Ghost Train Haze: Pro surfer Bruce Irons rides the Weedmaps bus through Portugal and Spain

Surfing and cannabis have had a long association, but in recent years the connection between weed and waves has become strained. After the professional arm of surfing, the World Surf League, adopted global anti-doping rules, cannabis suddenly became a prohibited substance for professional surfers.

The Spannabis Cup is one of Europe’s most notable cannabis culture festivals, and Weedmaps Sports team manager Eric Sorensen saw it as a good excuse to combine the two in an unprecedented journey. “Europe is one of the best places for surfing and skateboarding,” notes Sorensen, “so we chose to do a tour through Portugal and Spain and ended with the Spannabis Cup.”

Weedmaps Tour 2017
Weedmaps Tour 2017

The plan was to take in some of the most renowned surfing spots on the Portuguese Coast, including Nazaré, famed big wave locale. But the nature of travel means that plans change, especially when you find what you’re looking for. Pro surfer Bruce Irons told DOPE: “We actually weren’t able to go to Nazaré, the waves were too good at Supertubos in Peniche, so we spent our time there while we were in Portugal. When I see waves like that, I’m waiting it out. I’m not going to go back in until I can get the perfect wave.” A native Hawaiian, Irons was not accustomed to the icy Portuguese water: “It was cold out, and it was hard to get used to how cold the water was. I had to wear booties for the first time in a long while.”

 


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The Road to Spannabis tour combined Weedmap’s skate and surf teams, resulting in an extraordinarily unique experience. “It was sick checking out how skaters find their spots,” Bruce recalls, “seeing things from their points of view. It’s a different element, but at the same time it’s very similar to what surfers look for when we’re catching waves. In the end, it’s cool to see the other sides of extreme sports and what the different athletes look for.”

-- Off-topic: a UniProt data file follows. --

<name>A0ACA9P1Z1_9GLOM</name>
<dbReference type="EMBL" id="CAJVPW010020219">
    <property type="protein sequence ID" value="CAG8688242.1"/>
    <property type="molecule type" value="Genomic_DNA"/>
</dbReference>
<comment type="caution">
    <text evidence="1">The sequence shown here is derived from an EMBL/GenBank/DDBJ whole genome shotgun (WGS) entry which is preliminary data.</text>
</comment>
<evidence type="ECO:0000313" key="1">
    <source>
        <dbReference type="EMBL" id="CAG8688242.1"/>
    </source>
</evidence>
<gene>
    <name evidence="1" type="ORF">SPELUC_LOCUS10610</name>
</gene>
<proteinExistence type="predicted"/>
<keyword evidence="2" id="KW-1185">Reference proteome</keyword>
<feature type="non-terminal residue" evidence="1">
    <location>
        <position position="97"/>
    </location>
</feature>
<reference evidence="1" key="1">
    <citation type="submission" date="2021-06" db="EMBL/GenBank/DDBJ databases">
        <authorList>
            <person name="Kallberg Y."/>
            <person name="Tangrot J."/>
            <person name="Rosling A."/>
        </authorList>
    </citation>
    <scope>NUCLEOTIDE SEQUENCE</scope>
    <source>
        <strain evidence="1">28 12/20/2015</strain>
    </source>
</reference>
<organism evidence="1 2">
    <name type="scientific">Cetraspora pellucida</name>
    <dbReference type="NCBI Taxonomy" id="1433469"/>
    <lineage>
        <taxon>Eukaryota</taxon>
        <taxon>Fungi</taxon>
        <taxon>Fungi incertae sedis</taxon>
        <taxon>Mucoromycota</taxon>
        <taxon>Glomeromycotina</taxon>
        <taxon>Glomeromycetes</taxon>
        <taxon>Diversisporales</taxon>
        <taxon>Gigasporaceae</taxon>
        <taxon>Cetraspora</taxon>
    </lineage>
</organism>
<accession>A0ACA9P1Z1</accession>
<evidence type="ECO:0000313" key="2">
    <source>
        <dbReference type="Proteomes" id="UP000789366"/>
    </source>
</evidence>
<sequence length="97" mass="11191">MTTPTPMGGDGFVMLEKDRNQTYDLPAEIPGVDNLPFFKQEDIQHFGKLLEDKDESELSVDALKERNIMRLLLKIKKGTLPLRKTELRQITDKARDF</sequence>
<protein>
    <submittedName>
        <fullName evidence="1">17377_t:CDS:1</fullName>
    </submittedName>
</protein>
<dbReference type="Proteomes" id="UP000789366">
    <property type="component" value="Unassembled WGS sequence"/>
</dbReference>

Weedmaps Tour 2017
Weedmaps Tour 2017

Chasing waves and experiencing culture in a foreign country often means the things that come easy at home take on a new, more difficult, dimension. “We had a long drive,” remembers Irons, “and every two hours it was supposedly mandatory that the bus driver took a break. We were in the middle of nowhere in Spain during one of those breaks, stopped at a gas station where they had a barber. My hair was really shot, so I was just like, ‘Fix my hair, please,’ but the barber didn’t speak English. So then I pointed to one of the hairstyle pictures on the wall and he just went whack with it—kind of butchered it, really.”

Weedmaps is the first cannabis brand to sponsor pro surfers, and DOPE asked Eric Sorensen why the company sought out a surf partnership. “It really comes down to this: Our athletes aren’t just ambassadors for the Weedmaps brand, they are pioneering a whole new way to look and think about marijuana. Surfers are typically holistic and have a deep appreciation for the natural world. They’re bringing awareness to all the benefits of the cannabis plant, and a whole new way of looking at marijuana as medical treatment.”

Weedmaps Tour 2017

While pro surfing’s governing body, the WSL, continues to ban cannabis use among its athletes, the public rift between surfing and cannabis will continue. For Sorensen, the real issue is that competitors don’t have access to beneficial medicines. “Surfers have stories to tell about knee injuries, ankle injuries and severe problems with their lower back,” he explains. “Their pain is real and often excruciating. For too long, opioids were seen as the only answer. Cannabis is a serious alternative for a serious problem.”

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